14. Summary
  15. Time- and Cost-Effective Strategies
  16. Risk Management Pitfalls for Management of NSTEMI in the Emergency Department
  17. Case Conclusions
  18. Clinical Pathways
    1. Clinical Pathway for Risk Stratification for STEMI and NSTEMI in the Emergency Department
    2. Clinical Pathway for Management of NSTEMI in the Emergency Department
  19. Tables and Figures
    1. Table 1. American Heart Association/ American College of Cardiology Classes of Recommendation and Levels of Evidence
    2. Table 2. Clinical Features of Type 1 and Type 2 Myocardial Infarction
    3. Table 3. Differential Diagnosis of Chest Pain
    4. Table 4. Sgarbossa Criteria
    5. Table 5. HEART Score for Suspected Acute Coronary Syndromes
    6. Figure 1. Anterior STEMI on Electrocardiogram
    7. Figure 2. ST Depressions
    8. Figure 3. Wellens Pattern
    9. Figure 4. Sgarbossa Criteria
    10. Figure 5. Modified Sgarbossa Criteria
    11. Figure 6. The de Winter Pattern
    12. Figure 7. Left Main Pattern
  20. References

Course 2: Management of Patients Taking Direct Oral Anticoagulant Agents

  1. Abstract
  2. Case Presentations
  3. Introduction
  4. Critical Appraisal of the Literature
  5. Pathophysiology
  6. Mechanisms and Comparison of Direct Oral Anticoagulants
    1. Direct Thrombin Inhibitor
    2. Factor Xa Inhibitors
      1. Rivaroxaban
      2. Apixaban
      3. Edoxaban
      4. Betrixaban
  7. Prehospital Care
  8. Emergency Department Evaluation
  9. Diagnostic Studies
    1. Imaging Studies
      1. Computed Tomography
      2. Ultrasound
    2. Laboratory Studies
      1. General Testing
      2. Prothrombin Time/ International Normalized Ratio and Partial Thromboplastin Time
      3. Anti-Factor Xa Activity Levels
      4. Thrombin Time
      5. Ecarin Clotting Time
  10. Treatment
    1. General Principles
    2. Specific Reversal Agents
      1. Idarucizumab
      2. Coagulation Factor Xa (Recombinant), Inactivated-zhzo (Andexanet Alfa)
    3. Nonspecific Reversal Agents
      1. Prothrombin Complex Concentrate
      2. Activated PCC (Factor VIII Inhibitor Bypassing Activity)
      3. Recombinant Factor VIIa (rFVIIa)
      4. Fresh-Frozen Plasma
    4. Adjunct Therapies
      1. Activated Charcoal for Oral Agents
      2. Tranexamic Acid
      3. Vitamin K
      4. Hematology Consultation/Transfer
  11. Special Circumstances/Populations
    1. Patients With Valvular Disease
    2. Pregnant, Breastfeeding, and Pediatric Patients
    3. Patients With Renal Impairment
  12. Controversies and Cutting Edge
    1. Treatment of Ischemic Stroke in Patients Taking Direct Oral Anticoagulants
    2. Scoring Systems for Bleeding Risk
    3. Hemodialysis for Dabigatran Removal
    4. Viscoelastic Testing
    5. Ciraparantag
  13. Disposition
    1. Patients Currently Taking Direct Oral Anticoagulants
    2. Emergency Department Initiation of Direct Oral Anticoagulants
  14. Summary
  15. Risk Management Pitfalls for Patients Taking Direct Oral Anticoagulant Agents
  16. Time- And Cost-Effective Strategies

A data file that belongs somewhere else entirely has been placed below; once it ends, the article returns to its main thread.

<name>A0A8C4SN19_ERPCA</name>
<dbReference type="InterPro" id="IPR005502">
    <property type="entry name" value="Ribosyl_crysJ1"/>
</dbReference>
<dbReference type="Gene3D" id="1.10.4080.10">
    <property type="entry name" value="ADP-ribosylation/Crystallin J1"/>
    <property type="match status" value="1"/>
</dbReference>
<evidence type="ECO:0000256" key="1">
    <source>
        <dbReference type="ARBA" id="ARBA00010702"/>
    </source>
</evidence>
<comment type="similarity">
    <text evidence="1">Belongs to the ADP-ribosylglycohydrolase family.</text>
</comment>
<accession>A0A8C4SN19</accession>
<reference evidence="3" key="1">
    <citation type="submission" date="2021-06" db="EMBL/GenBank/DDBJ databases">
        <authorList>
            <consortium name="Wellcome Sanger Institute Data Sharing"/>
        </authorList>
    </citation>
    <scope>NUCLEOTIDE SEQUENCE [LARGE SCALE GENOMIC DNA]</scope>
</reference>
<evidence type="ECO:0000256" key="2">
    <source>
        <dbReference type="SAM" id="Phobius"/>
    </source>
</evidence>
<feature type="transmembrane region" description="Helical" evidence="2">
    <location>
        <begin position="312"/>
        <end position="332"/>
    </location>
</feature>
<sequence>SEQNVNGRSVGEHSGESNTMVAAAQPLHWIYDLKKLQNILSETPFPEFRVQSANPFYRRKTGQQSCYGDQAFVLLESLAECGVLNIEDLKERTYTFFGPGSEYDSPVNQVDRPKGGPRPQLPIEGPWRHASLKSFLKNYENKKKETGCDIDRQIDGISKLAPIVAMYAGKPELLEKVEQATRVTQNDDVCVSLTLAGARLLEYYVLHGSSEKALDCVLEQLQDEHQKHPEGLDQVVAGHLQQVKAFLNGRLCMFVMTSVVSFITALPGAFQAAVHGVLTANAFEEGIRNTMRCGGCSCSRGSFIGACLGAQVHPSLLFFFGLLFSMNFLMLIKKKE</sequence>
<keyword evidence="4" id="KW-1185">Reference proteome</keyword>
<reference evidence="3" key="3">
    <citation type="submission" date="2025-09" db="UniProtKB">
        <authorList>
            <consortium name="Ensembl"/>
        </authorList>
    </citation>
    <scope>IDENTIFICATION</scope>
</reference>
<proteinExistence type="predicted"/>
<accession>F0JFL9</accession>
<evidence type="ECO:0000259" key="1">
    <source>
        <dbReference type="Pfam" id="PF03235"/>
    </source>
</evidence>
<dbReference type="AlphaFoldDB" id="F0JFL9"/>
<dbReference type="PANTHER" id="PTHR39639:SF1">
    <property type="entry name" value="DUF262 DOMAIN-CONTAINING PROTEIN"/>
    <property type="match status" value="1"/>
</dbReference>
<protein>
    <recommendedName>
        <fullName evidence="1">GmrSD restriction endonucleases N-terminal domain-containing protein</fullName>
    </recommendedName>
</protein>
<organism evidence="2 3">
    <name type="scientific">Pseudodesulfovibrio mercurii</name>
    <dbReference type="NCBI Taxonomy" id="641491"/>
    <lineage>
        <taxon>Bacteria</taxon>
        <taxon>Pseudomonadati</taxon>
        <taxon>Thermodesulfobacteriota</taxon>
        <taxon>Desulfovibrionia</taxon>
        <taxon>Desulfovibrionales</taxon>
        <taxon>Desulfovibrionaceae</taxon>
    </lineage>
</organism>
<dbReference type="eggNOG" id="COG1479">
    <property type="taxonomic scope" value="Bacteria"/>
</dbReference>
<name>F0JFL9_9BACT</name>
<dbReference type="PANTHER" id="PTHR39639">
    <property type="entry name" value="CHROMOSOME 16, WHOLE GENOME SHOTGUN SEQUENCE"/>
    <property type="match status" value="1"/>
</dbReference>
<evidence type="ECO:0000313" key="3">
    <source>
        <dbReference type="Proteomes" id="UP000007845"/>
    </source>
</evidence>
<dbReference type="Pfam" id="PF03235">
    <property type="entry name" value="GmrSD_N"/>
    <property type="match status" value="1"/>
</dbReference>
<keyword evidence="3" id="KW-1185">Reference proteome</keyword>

17. Case Conclusions
  18. Clinical Pathway for Management of Hemorrhage in Patients Taking Direct Oral Anticoagulant Agents
  19. Tables and Figures
    1. Table 1. Comparison of Pharmacokinetics/Pharmacodynamics of Direct Oral Anticoagulant Agents
    2. Table 2. Key Elements From the History and Physical Examination of Patients on Direct Oral Anticoagulant Agents
    3. Table 3. Scoring Systems for Bleeding Risk
    4. Figure 1. Clotting Factor Cascade and Site of Action of Oral Anticoagulant Agents
  20. References

 

Course 3: Diagnosis and Management of Blunt Cardiac Injury

  1. Abstract
  2. Case Presentation
  3. Introduction
  4. Critical Appraisal of the Literature
  5. Etiology and Epidemiology
  6. Differential Diagnosis
    1. Cardiac Wall Rupture
    2. Septal Injuries
    3. Valvular Injuries
    4. Coronary Artery Injury
    5. Pericardial Injury
    6. Dysrhythmias
    7. Conduction Blocks
    8. Commotio Cordis
    9. Myocardial Contusion
    10. Aortic Root Injuries
  7. Prehospital Care
    1. Hospital Destination
    2. Level of Care
    3. Providing Comfort and Alleviating Pain During Transport to the Emergency Department
    4. Rapid Identification of Blunt Cardiac Injury With Ultrasound
  8. Emergency Department Evaluation
    1. History
    2. Physical Examination
  9. Diagnostic Studies
    1. Laboratory Testing
    2. Electrocardiogram
    3. Electrocardiogram and Troponin Testing
    4. Chest X-Ray
    5. Focused Assessment With Sonography in Trauma (FAST) Examination
    6. Computed Tomography
    7. Echocardiogram
  10. Treatment
    1. Transfusion and Fluids
    2. Operative Management
    3. Dysrhythmia
    4. Myocardial Infarction
    5. Pain Management Strategies
  11. Special Circumstances
    1. Sternal Fractures
  12. Controversies and Cutting Edge
    1. Advanced Cardiac Imaging
  13. Disposition
    1. Emergent Transfer to the Operating Room
    2. Admission for Observation
  14. Discharge
  15. Summary
  16. Risk Management Pitfalls in Blunt Chest Trauma
  17. Time- and Cost-Effective Strategies
  18. Case Conclusions
  19. Clinical Pathway for Management of Emergency Department Patients With Suspected Blunt Cardiac Injury
  20. Tables and Figures
    1. Table 1. Eastern Association for the Surgery of Trauma – Levels of Recommendation
    2. Table 2. Differential Diagnosis of Chest Pain Following Blunt Chest Trauma
    3. Table 3. Physical Examination Findings in Blunt Cardiac Injury
    4. Figure 1. Pericardial Effusion on Chest X-Ray
    5. Figure 2. Pericardial Effusion on Ultrasound and Noncontrast Chest Computed Tomography
    6. Figure 3. Sternal Fracture and Myocardial Contusion on Magnetic Resonance Imaging
  21. References